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PLoS One. 2012;7(3):e33368. doi: 10.1371/journal.pone.0033368. Epub 2012 Mar 12.

Mechanosensing by the primary cilium: deletion of Kif3A reduces bone formation due to loading.

Author information

1
Bone and Joint Rehabilitation R&D Center, Department of Veterans Affairs, Palo Alto, California, United States of America.

Abstract

Primary cilia, solitary microtubule-based structures that grow from the centriole and extend into the extracellular space, have increasingly been implicated as sensors of a variety of biochemical and biophysical signals. Mutations in primary cilium-related genes have been linked to a number of rare developmental disorders as well as dysregulation of cell proliferation. We propose that primary cilia are also important in mechanically regulated bone formation in adults and that their malfunction could play a role in complex multi-factorial bone diseases, such as osteoporosis. In this study, we generated mice with an osteoblast- and osteocyte-specific knockout of Kif3a, a subunit of the kinesin II intraflagellar transport (IFT) protein; IFT is required for primary cilia formation, maintenance, and function. These Colα1(I) 2.3-Cre;Kif3a(fl/fl) mice exhibited no obvious morphological skeletal abnormalities. Skeletally mature Colα1(I) 2.3-Cre;Kif3a(fl/fl) and control mice were exposed to 3 consecutive days of cyclic axial ulna loading, which resulted in a significant increase in bone formation in both the conditional knockouts and controls. However, Colα1(I) 2.3-Cre;Kif3a(fl/fl) mice did exhibit decreased formation of new bone in response to mechanical ulnar loading compared to control mice. These results suggest that primary cilia act as cellular mechanosensors in bone and that their function may be critical for the regulation of bone physiology due to mechanical loading in adults.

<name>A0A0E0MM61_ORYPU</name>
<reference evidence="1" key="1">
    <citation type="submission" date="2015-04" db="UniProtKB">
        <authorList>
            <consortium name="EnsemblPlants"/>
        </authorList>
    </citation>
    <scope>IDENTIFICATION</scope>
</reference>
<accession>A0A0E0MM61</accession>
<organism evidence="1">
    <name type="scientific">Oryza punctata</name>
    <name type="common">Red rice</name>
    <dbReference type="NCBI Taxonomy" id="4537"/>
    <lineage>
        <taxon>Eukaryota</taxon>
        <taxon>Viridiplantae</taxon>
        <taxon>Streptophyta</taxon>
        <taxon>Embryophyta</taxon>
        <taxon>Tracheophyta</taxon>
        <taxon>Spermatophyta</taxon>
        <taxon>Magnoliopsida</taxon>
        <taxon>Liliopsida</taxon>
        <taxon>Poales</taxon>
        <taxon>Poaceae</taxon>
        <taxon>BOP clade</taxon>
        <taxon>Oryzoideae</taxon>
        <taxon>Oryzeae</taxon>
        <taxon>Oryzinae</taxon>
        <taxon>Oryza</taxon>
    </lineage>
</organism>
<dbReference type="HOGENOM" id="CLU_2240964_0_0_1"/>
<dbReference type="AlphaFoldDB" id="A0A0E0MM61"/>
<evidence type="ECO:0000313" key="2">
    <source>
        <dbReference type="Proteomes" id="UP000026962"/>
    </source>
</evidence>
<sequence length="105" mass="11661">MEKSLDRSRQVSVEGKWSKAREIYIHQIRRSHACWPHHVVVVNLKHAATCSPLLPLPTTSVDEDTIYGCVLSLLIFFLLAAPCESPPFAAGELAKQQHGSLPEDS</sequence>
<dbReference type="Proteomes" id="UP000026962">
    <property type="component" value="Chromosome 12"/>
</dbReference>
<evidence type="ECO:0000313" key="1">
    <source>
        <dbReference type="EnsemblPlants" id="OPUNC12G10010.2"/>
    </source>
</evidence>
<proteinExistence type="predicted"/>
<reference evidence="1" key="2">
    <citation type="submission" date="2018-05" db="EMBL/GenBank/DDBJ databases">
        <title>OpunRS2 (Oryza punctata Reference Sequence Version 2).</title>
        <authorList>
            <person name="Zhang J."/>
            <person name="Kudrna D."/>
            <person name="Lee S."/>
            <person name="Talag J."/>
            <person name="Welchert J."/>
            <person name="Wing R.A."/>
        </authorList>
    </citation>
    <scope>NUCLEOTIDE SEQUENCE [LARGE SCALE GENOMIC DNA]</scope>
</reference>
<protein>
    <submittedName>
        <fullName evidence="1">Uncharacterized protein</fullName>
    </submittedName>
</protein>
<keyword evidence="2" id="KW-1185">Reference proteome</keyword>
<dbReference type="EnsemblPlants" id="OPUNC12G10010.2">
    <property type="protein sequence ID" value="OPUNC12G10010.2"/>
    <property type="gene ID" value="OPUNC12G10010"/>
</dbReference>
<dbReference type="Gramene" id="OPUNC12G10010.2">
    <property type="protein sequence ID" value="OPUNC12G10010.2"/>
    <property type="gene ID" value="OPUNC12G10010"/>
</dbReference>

PMID:
22428034
PMCID:
PMC3299788
DOI:
10.1371/journal.pone.0033368
[Indexed for MEDLINE]
Free PMC Article

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